Top Five Songs With Initial Song Titles


In honor of B.o.B’s upcoming appearance at UNF, we decided to do a Top Five Songs With Initial Song Titles. What better than a list of acronyms and initialisms to pay homage to B.o.B’s period-filled aesthetic? Here they are, ordered by the number of periods in each name:

“F.C.P.S.I.T.S.G.E.P.G.E.P.G.E.P.” – Fall of Troy
From the now-defunct Fall of Troy comes the granddaddy of all acronym-named songs. Though the band has claimed the title means nothing, the common belief is that it stands for something pretty lecherous. Interested parties can consult the Internet. The song itself isn’t nearly so NC-17. Lyrically, it seems to be about ambivalence in a faltering relationship. The tune’s strongest point is the interplay between bassist Tim Ward’s driving triads and guitarist Thomas Erak’s super-minimal, washed-out chords. F.C.P. is a pretty standard verse-chorus fare until the middle, where the band moves through a couple experimental breakdown sections that have the kind of silly-fast, single-note flurries for which the band has come to be known. Even if F.C.P. isn’t your bag, appreciate the irony in making such a long and unwieldy acronym.

“C.R.E.A.M.” – Wu Tang Clan
There’s no question what C.R.E.A.M. means. Method Man tells us right off the bat: “Cash rules everything around me.” And ain’t it true? Raekwon and Inspectah Deck expound on the struggles of inner-city life and the futility of gangster life respectively. From a prison cell, Deck’s narrative laments the youth who turn to crime for money and status: “But shorty’s running wild smokin sess drinkin’ beer/ And ain’t trying to hear what I’m kickin’ in his ear.” The beat, produced by RZA, is laidback but also mournful. He used the opening melody of the Charmels’ “As Long As I’ve Got You.”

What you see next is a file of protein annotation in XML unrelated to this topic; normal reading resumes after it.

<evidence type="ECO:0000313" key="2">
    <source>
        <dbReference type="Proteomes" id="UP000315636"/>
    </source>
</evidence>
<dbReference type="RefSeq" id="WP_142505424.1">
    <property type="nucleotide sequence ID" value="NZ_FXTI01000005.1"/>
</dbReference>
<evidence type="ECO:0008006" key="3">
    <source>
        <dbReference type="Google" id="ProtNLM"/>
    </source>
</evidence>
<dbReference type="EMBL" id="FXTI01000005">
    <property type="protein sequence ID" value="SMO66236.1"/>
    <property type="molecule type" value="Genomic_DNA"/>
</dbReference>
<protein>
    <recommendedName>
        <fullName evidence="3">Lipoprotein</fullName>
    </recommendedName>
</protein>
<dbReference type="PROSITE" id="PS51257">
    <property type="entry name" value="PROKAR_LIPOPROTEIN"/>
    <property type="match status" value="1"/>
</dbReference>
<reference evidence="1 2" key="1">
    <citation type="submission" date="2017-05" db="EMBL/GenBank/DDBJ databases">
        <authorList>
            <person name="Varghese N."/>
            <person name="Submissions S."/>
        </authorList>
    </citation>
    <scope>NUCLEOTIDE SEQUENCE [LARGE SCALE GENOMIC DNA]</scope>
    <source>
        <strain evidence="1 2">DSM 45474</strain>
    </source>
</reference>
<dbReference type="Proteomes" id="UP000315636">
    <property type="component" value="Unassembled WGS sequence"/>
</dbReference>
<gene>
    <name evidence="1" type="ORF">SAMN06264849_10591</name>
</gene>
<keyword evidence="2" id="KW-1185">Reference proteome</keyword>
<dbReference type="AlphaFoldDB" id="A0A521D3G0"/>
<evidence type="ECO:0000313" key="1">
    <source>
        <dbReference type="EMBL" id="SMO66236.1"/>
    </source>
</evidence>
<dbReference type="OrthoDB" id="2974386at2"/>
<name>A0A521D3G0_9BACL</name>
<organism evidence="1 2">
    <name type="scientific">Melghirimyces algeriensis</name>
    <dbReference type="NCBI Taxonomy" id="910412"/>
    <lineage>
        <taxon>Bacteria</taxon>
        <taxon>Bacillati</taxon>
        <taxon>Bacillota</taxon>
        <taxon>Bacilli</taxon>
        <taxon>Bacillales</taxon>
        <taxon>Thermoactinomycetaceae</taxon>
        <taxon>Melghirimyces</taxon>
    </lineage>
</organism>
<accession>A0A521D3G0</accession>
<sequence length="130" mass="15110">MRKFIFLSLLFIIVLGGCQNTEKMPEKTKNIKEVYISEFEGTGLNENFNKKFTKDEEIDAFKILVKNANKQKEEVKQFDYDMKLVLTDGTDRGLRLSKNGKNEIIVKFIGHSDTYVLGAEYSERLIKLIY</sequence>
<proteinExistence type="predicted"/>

“T.N.U.C.” – Grand Funk Railroad

Sure they’re not actually a funk band, but GFR keeps it soulfully swingin’ on “T.N.U.C.” This tune combines garage rock drums and biker-bar guitar riffs, with hip-shaking results. Bassist Mel Schacher’s plays a hypnotizing motif which holds the song together. The drum solo in the middle showcases Don Brewer’s talent, but it’s a little too long and indulgent. After the solo, however, the song builds into a cacophonous crescendo. Oh, and if you’re wondering for what T.N.U.C. stands, hold the paper up to a mirror and read it.

“W.P.L.J.” – Frank Zappa
This doo-wop tune from the mustachioed maestro’s 1970 albumn “Burnt Weeny Sandwich.” W.P.L.J. stands for White Port and Lemon Juice – a drink popular among blues players. The song has a blues standard feel with lilting sax and finger snaps in the background. Frank sings in his typical tenor/bass (an enraged fan permanently injured his throat) while back-up singers “doo-wop.” The backup singing style is reminiscent of The Tokens’ “The Lion Sleeps Tonight,” though not as grating. It’s actually more over-the-top than anything the Tokens did, it’s just not as annoying. The song is absurd in a great way, and if the doo-wops weren’t enough, the song fades out while Roy Estrada berates members of Motorhead (who can be heard in the background) entirely in Spanish. Bravo.

“B.O.B.” – Outkast

Did B.o.B have this song in mind when he was coming up with a stage-name? Maybe so, maybe not, but either way, it would be crazy not to include this song, which means “Bombs Over Baghdad.” The beat combines up-tempo drum-and-bass with church organ and a funky guitar. On top of that, Dre and Big Boi conscripted a gospel choir for the hook. The production is outstanding; the second half of the song sees a lot of experimentation and the duo introduces new motifs late in the song. Also, keep an ear out for Big Boi’s nod to the 1999 hurricane season – only someone from the Dirty South could have done it.